Let’s thank God for The Book. It’s God’s revelation of Himself. Let’s pray: “Lord, open our eyes that we may behold wondrous things out of Thy law and Thy gospel.”
—It Is Written And Still Is!
“…As in Adam all die, even so in Christ shall all be made alive.” The Apostle Paul.
The Word of God is the foundation of our faith. Faith isn’t “positive thinking;” faith is accepting God’s testimony. When we have faith, we are giving God credit for telling us the truth. The belief in the Salvation of All Mankind stands on the rock-solid authority of Holy Scripture. If the Hebrew and Greek Scriptures are a “myth,” or an “allegory,” or anything short of what the Lord Jesus Christ says they are – historical truth – then what Paul wrote in the above passage is meaningless. As a result, both Paul and our Lord Jesus are false witnesses!
If the Old Testament is a myth, then so is Adam, and if the New Testament is a myth, then so is Jesus Christ and everything He accomplished. The Christian, as a result, has no message to proclaim, for if the Scriptures are false, then nobody ever died in Adam, and, as a gloomy consequence, nobody will ever be made alive in Jesus Christ – there’s no sin, no death, no Savior, and no resurrection.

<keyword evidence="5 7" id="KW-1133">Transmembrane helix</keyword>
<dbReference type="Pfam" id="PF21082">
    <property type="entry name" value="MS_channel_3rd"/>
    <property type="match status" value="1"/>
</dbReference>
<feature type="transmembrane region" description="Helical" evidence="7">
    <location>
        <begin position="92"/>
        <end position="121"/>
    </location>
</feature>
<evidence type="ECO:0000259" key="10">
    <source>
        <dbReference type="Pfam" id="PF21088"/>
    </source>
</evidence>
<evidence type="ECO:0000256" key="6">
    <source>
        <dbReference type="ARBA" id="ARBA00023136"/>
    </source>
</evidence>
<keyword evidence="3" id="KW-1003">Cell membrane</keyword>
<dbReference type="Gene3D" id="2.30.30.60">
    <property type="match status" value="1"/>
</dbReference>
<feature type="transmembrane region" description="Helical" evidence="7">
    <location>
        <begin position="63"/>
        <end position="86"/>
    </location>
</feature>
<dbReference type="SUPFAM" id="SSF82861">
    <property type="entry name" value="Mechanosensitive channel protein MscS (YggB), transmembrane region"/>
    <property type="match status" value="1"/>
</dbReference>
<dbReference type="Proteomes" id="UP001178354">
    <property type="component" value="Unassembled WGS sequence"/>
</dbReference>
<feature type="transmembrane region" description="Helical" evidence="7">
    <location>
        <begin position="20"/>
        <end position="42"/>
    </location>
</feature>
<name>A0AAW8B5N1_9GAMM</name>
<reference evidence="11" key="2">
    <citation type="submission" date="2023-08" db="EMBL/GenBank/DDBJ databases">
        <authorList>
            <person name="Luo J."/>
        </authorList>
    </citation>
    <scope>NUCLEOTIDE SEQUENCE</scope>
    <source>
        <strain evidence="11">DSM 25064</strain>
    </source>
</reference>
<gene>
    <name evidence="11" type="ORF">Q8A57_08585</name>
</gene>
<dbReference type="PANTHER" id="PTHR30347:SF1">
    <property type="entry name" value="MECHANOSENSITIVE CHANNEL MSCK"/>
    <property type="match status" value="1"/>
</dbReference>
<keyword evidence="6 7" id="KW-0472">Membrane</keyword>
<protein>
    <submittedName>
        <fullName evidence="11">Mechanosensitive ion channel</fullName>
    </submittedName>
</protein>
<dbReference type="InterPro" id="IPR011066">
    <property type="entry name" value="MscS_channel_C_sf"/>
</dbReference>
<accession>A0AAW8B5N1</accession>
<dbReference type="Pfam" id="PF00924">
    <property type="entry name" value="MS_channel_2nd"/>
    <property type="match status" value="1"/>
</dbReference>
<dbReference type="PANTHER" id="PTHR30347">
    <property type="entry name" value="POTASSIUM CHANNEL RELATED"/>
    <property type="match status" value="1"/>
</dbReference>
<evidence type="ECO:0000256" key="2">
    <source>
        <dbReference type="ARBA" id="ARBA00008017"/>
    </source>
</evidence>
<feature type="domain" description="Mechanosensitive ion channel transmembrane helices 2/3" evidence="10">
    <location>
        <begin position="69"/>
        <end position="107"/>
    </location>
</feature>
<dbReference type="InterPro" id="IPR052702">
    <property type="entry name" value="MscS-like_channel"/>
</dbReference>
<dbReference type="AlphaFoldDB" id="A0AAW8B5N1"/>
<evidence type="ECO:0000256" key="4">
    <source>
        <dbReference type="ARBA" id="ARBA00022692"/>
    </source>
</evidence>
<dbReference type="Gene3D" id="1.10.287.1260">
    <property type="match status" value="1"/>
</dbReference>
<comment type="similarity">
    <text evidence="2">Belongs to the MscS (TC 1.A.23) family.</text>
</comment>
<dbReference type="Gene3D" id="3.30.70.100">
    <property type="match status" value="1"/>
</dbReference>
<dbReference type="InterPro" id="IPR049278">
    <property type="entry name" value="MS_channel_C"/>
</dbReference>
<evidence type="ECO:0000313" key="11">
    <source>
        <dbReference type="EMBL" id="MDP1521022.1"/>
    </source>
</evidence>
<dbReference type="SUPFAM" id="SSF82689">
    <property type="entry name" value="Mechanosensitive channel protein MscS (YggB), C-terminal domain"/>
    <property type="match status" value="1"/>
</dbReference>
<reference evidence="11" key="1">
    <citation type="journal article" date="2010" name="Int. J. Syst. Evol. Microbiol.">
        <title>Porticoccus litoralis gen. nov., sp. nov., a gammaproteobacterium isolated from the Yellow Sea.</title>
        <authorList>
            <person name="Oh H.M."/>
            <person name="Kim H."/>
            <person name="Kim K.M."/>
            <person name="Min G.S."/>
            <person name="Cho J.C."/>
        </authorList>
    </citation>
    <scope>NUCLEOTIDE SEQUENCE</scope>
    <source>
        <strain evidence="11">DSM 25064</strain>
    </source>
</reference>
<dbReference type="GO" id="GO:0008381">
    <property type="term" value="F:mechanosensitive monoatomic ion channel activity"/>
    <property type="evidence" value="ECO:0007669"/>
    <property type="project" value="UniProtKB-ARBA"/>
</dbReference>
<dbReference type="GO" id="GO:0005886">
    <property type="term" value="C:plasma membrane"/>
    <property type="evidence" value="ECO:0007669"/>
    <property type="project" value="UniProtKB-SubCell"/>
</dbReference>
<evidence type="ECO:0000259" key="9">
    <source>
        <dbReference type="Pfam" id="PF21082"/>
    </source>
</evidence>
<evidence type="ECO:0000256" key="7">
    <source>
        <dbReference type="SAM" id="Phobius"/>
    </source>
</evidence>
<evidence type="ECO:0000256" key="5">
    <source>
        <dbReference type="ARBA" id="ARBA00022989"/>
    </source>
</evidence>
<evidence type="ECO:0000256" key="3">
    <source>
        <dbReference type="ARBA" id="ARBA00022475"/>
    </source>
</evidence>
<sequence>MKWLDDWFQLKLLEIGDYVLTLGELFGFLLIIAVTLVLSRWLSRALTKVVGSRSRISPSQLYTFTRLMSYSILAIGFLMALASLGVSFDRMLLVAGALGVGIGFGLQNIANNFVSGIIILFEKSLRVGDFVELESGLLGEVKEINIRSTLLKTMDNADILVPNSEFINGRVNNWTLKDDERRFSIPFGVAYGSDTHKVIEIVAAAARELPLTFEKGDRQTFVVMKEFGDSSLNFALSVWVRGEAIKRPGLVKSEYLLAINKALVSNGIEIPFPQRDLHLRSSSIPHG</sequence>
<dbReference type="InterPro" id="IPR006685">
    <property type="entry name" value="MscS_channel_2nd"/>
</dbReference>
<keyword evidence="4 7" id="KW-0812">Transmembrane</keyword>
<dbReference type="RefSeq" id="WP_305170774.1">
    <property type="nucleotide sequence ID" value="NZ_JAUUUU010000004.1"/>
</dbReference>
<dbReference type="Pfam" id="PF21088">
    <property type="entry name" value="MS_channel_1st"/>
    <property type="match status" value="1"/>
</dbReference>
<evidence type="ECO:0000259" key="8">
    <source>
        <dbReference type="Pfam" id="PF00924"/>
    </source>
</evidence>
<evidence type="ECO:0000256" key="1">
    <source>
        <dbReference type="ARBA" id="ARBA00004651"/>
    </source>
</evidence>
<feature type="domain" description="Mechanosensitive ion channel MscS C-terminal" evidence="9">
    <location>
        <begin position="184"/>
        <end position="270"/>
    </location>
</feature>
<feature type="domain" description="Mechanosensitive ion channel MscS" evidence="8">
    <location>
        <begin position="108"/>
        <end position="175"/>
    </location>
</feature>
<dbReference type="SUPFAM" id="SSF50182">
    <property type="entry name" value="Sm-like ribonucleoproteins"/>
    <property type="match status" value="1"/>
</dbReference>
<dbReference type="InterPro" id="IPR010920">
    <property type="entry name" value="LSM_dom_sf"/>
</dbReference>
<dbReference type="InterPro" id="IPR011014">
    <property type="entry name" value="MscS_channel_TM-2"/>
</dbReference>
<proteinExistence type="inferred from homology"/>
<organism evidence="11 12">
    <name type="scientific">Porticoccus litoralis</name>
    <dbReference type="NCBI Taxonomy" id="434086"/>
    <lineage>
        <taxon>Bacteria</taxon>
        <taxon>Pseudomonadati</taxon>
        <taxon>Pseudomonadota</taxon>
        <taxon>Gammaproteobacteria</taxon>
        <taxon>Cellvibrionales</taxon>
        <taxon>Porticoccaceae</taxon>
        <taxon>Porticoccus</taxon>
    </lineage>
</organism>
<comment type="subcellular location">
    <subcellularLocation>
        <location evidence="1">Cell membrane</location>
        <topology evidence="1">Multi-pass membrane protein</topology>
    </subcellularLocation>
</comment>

So indulge me for a few moments as I glory in the living words of the living God for a few moments.
—The Hebrew Scriptures
God has preserved His Word. The Hebrews copied their Scriptures with careful hands and have passed them down from generation to generation. The Lord Jesus put His stamp of approval on those Scriptures when He said,
“These are the words which I spake unto you, while I was yet with you, that all things must be fulfilled, which were written in the law of Moses, and in the prophets, and in the psalms, concerning me. Then opened he their understanding, that they might understand the scriptures…” Luke 24:44-45
In that statement, the Lord mentions the three primary divisions of the Old Testament – the law, the prophets, and the psalms, and these are what make up the Old Testament in our standard Bibles. .
As for the Greek Scriptures, the Divine Author has gone to great lengths to preserve His Word and maintain its integrity. He has done this in three ways:
1. Copies (Including, “Lectionaries”)
3. Quotations from the Fathers
Christians, from the earliest days to the invention of the printing press, created multiple COPIES. Copies provided for adequate security against fraud.